Theodor von Kármán’s research contributed significantly to improvements in aerodynamics in aviation. He collaborated with the aerodynamics expert Ludwig Prandtl and from 1908 also began to publish his research results on the Kármán vortex street named after him.
In 1912 he was appointed director of the Aerodynamic Institute at the Technical University in Aachen. In this capacity, Kármán provided important impetus to boundary layer theory as well as to the theory of airfoil profiles. He also wrote papers on the theory of airscrews and on the calculation of pressure distribution on airship bodies. He also advanced the development of helicopters.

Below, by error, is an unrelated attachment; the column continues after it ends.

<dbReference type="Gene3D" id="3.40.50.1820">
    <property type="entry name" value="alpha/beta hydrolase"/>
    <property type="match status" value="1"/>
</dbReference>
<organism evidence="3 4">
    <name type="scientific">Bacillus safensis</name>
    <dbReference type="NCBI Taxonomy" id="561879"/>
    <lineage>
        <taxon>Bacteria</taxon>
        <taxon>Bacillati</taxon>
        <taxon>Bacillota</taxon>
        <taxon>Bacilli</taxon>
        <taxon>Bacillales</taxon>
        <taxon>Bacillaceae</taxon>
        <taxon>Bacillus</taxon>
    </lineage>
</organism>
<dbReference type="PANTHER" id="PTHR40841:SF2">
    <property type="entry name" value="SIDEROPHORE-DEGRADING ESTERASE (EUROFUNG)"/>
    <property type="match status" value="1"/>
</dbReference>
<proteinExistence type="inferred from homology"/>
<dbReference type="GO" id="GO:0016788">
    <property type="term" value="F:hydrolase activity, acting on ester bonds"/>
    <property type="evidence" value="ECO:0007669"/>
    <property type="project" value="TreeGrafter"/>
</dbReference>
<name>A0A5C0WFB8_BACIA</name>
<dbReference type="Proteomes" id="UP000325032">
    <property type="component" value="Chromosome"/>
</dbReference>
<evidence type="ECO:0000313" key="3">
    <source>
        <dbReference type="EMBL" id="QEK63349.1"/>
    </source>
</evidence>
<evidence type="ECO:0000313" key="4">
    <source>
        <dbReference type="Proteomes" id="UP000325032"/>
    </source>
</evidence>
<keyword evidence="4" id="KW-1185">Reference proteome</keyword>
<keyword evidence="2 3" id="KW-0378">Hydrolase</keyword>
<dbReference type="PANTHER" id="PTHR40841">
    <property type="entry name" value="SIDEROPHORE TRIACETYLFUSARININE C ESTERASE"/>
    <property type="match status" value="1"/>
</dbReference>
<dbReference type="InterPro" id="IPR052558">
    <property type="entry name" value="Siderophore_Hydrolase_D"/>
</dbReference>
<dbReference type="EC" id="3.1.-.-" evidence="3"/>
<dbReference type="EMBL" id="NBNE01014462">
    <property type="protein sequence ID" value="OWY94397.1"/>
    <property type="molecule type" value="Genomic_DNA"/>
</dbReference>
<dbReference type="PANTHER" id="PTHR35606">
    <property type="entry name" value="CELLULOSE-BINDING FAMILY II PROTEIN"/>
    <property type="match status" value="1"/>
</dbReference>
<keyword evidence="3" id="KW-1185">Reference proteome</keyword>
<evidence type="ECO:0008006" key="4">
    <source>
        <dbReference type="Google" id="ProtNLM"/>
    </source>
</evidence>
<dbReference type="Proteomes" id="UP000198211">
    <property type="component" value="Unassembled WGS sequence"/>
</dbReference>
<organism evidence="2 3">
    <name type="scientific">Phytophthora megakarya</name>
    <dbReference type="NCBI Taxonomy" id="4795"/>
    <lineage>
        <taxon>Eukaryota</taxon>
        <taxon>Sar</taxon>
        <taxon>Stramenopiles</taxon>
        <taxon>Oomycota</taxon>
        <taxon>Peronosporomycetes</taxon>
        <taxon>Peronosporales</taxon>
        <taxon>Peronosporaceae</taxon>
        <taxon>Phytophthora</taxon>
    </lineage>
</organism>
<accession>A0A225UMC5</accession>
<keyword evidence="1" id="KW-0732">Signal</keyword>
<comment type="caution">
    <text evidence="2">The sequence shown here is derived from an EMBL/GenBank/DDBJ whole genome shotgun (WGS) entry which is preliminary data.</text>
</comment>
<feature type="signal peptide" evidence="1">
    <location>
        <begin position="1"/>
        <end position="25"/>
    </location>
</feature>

In 1926, he received an invitation to Pasadena from Nobel Prize winner Robert A. Millikan to help establish an aerodynamics institute at the California Institute of Technology. In 1929, he became director of the Guggenheim Aeronautical Laboratory.